\(if\quad { x }^{ 2 }=x+1\quad and\quad n\ge 2\quad Then\quad { x }^{ n }={ f }_{ n }x+{ f }_{ n-1 }\)

Can anybody provide me a derivation for this Lemma ? I was able to prove this lemma by applying the principle of mathematical induction. However I believe there are variety of proofs and derivations for this lemma. It would be better if all the proofs and derivations are posted in this note. A BIG THANKS to contributors.

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TopNewestWell, use Binet's Formula. You will get it. It's easy. Binet's formula is \({f}_{k} = \frac{{\phi}^{k} - {(1-\phi)}^{k}}{\sqrt{5}}\) – Kartik Sharma · 2 years, 4 months ago

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Golden ratio:\({ x }^{ 2 }=x+1\)

It is also given that \(n\ge 2\)

Now,\(\quad { x }^{ 3 }={ x }^{ 2 }.x\\ \therefore \quad { x }^{ 3 }=(x+1).x\quad ....{ (x }^{ 2 }=x+1)\\ \therefore \quad { x }^{ 3 }={ x }^{ 2 }+x\\ \therefore \quad { x }^{ 3 }=2x+1\quad ....{ (x }^{ 2 }=x+1)\)

Similarly it can be proven that,

\({ x }^{ 4 }=3x+2\\ { x }^{ 5 }=5x+3\\ { x }^{ 6 }=8x+5\)

Thus we can conclude that \({ x }^{ n }={ f }_{ n }x+{ f }_{ n-1 }\)

We know the fact that the roots of golden ratio are \(\phi \) and \(1-\phi\)

Now we can deduce two equations:

\({ \phi }^{ n }=f_{ n }\phi +{ f }_{ n-1 }\quad \quad \quad \quad \quad \quad \quad \quad ....1)\\ (1-{ \phi ) }^{ n }=f_{ n }(1-\phi )+{ f }_{ n-1 }\quad \quad ....2)\)

Subtract equation 2 from 1 to yield Binet's formula

This was taught to me by my cousin. So, from above, I think Binet's formula was derived from this lemma. – Inderjeet Nair · 2 years, 4 months ago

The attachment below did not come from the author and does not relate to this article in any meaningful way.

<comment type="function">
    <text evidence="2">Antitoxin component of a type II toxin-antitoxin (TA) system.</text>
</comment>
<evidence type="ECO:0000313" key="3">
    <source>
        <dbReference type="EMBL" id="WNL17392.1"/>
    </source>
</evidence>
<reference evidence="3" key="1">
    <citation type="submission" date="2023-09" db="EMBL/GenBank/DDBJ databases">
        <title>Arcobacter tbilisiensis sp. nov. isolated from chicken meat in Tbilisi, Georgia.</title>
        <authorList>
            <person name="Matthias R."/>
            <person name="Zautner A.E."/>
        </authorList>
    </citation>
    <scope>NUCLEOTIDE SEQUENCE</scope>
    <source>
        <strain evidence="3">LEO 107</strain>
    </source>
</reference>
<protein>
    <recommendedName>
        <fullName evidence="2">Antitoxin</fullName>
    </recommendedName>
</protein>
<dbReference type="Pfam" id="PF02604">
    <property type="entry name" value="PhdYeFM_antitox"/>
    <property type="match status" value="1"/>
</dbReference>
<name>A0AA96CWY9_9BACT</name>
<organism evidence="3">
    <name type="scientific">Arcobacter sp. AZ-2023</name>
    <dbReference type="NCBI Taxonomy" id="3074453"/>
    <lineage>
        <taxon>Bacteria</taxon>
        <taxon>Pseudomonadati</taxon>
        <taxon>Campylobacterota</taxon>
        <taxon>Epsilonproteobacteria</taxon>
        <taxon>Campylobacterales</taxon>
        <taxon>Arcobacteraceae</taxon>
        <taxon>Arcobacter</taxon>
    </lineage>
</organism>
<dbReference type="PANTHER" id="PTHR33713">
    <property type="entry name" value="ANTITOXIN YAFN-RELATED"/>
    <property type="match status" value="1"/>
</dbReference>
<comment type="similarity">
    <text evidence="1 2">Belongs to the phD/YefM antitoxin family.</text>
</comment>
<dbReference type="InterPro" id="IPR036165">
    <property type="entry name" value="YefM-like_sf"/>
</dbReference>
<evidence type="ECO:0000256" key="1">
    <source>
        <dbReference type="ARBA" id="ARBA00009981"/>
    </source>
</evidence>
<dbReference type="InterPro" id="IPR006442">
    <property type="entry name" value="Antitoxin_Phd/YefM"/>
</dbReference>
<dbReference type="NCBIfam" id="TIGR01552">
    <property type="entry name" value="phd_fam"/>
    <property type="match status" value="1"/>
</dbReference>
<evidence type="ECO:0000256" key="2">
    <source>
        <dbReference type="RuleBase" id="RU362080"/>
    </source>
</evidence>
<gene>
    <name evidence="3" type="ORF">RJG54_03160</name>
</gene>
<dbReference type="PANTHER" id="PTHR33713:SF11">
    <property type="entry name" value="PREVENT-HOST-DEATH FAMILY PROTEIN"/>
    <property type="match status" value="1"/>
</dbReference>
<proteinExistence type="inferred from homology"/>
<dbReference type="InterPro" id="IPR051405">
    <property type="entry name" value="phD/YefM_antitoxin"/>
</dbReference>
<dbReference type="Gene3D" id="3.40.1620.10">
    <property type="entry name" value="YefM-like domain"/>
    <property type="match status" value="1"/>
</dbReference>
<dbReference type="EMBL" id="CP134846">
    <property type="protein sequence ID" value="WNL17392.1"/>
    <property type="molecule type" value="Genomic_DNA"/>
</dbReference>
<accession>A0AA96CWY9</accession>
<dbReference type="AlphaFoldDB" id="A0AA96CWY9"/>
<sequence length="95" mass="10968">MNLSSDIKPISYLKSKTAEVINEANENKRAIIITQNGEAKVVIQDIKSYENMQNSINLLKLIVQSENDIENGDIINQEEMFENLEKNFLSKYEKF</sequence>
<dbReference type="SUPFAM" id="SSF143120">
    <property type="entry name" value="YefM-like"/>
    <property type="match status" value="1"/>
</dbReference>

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– Kartik Sharma · 2 years, 4 months ago

Yeah I thought of that too but I thought Binet's formula would have been better.Log in to reply

– Inderjeet Nair · 2 years, 4 months ago

Can you please explain in detail on how we can use this formula to derive the above Lemma?Log in to reply

To prove the binets formula, i will give a hint

the

nthfibonnaci (\(f_n\) ) number is the coefficient of \(x^n\) in\(\frac {1}{1-x-x^2}\)

now use partial fraction to break it down, you will know your answer as soon as you will do that

btw \(\phi \quad\) is one of the roots of the denominator of the infinite polynomial i gave

(note that the denominator is not the same quadratic as the one you gave, but the roots of this one and the one you gave are very common, you will see) – Mvs Saketh · 2 years, 4 months ago

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– Inderjeet Nair · 2 years, 4 months ago

Can you please elaborate.Log in to reply

can you please tell what \(f_n\) stands for? – Mvs Saketh · 2 years, 4 months ago

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– Saigeetha Jayakumar · 2 years, 4 months ago

Fn is the nth fibonacci numberLog in to reply